The district court denied the motion in limine, and evidence eventually was admitted on the diagnosis of need for a hysterectomy and on the manner of performance of the surgery. In ruling on the motion in limine the district court did not read the proposed complaint as alleging improper diagnosis. Instead, the court concluded that the expert, Dr. Ruiz, must have so read it, since he addressed the propriety of the diagnosis in his report. Although the court's ruling from the bench was not specific, apparently the court's reference was to the recital of Mary Berry's course of treatment:
After reviewing the entire document submitted to me: This 32 year P4 was admitted in K.H.M.H. on September 1, 1980 for elective surgery because of fibroid uterus and adenomyosis, associated symptoms of dysmenorrhea, dyspareunia and low backache. Patient underwent TAH and prophylactic appendectomy on September 2, 1980. The surgical and pathologic report confirmed the admitting diagnosis.
The Berrys contend that this recital is an expression of an expert opinion that the diagnosis and surgery were proper, and that the district court was therefore justified in concluding that these claims had been submitted to the Committee.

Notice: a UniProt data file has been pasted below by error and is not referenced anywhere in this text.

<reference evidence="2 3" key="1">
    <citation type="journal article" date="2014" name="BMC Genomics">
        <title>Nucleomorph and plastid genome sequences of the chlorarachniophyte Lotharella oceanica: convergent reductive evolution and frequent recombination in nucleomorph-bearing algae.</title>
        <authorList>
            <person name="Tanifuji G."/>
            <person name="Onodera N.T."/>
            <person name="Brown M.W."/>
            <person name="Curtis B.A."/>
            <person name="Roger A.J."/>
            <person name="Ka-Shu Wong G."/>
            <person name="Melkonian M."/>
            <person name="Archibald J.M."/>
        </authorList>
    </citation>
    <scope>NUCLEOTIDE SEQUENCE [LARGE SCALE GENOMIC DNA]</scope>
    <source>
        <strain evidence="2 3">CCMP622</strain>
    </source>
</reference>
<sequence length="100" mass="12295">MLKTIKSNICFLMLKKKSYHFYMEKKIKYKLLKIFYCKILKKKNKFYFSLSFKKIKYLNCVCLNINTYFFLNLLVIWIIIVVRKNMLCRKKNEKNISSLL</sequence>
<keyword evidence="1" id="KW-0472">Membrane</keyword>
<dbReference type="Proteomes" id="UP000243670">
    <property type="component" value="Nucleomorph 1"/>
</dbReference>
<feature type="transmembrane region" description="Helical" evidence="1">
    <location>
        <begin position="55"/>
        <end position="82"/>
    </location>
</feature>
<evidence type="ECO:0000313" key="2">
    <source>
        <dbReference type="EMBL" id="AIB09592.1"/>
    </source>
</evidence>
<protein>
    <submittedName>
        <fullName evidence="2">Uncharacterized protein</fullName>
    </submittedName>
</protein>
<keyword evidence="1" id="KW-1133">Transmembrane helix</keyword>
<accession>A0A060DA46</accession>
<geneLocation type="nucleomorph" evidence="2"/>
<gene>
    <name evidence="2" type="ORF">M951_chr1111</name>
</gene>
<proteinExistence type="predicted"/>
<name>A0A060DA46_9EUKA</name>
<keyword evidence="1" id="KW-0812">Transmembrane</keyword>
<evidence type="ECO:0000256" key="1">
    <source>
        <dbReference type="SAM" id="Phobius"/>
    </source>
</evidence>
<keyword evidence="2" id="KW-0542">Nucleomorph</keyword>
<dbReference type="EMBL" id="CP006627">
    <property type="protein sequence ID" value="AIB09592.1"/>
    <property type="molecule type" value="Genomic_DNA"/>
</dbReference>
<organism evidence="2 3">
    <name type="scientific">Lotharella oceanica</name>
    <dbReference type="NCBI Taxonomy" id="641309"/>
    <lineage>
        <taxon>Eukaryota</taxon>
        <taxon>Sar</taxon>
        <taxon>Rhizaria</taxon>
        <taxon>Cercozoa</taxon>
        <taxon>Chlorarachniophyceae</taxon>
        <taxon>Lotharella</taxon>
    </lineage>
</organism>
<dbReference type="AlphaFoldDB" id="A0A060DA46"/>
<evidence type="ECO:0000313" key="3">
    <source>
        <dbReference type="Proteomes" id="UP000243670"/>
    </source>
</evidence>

We disagree. Section 166i(b) provides, conjunctively, that a complaint must be filed with the Committee and that the Committee must obtain an expert opinion. The purpose of the Committee "[is] to arrange for expert review of all malpractice claims before actions based upon such claims are commenced in court." 27 V.I.C. Sec. 166i(a). It is plain, therefore, that the complaint must set forth a specific claim or claims of malpractice, and that an expert opinion must be obtained on each claim. Here the complaint did not allege malpractice in diagnosing the need for a hysterectomy, or in the performance of that surgery. Thus there was no occasion for Dr. Ruiz to address such a claim. Moreover, the language in which he described the diagnosis and surgery clearly is no more than that, describing, accurately, the contents of medical records, without endorsing their contents.